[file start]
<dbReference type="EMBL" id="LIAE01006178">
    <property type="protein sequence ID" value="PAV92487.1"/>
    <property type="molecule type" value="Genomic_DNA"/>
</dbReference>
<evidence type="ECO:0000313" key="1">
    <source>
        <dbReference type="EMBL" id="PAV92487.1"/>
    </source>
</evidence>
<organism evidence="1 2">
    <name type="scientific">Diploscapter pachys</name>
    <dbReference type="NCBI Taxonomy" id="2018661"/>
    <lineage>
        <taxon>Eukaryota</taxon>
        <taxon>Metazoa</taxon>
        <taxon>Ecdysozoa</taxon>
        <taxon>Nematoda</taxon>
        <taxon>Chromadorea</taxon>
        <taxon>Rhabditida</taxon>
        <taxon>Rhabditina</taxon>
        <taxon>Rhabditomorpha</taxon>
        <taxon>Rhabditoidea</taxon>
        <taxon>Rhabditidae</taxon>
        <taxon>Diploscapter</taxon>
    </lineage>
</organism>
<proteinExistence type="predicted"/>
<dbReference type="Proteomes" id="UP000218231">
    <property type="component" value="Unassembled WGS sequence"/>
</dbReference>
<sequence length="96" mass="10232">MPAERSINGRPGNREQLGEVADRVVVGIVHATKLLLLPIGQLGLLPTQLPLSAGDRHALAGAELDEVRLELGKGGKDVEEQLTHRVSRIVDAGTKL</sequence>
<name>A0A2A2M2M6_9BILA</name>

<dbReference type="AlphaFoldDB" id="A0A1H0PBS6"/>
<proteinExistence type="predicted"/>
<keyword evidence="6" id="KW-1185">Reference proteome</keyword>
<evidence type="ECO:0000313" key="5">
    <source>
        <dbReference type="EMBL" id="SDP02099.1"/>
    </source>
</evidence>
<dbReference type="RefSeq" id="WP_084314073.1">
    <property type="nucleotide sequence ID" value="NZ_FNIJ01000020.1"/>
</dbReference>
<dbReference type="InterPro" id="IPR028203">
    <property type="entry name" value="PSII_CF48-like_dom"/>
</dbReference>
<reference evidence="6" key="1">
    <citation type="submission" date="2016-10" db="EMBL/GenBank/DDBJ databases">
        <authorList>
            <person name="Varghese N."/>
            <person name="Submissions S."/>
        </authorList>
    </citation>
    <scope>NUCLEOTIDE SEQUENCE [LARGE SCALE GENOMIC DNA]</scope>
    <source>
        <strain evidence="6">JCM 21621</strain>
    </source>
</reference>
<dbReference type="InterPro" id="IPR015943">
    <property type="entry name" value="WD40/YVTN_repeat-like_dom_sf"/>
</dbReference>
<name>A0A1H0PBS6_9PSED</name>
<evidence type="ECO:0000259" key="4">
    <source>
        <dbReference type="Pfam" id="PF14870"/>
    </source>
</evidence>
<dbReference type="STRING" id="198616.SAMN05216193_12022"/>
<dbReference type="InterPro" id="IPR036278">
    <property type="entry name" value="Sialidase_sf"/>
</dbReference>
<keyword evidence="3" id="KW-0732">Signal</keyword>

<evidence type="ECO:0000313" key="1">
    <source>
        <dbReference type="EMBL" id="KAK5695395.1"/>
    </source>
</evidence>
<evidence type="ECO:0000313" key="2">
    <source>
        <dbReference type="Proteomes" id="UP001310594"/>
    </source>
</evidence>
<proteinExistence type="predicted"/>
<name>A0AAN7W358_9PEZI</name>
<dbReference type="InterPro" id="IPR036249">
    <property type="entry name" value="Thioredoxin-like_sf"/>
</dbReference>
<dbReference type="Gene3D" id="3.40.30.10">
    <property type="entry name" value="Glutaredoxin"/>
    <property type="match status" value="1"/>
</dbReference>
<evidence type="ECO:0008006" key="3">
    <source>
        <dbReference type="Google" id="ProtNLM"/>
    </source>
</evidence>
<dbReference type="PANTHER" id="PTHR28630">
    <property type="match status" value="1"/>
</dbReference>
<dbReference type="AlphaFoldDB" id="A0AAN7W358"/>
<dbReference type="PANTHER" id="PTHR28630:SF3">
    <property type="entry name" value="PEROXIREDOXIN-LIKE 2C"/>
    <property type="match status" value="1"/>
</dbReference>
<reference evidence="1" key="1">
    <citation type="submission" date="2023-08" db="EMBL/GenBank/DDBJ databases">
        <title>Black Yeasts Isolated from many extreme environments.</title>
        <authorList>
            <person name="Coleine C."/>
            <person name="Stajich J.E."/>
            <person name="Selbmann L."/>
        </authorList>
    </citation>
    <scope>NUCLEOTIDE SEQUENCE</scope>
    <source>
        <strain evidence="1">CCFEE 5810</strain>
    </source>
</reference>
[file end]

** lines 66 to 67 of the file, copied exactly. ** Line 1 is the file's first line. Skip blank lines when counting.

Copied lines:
    </source>
</evidence>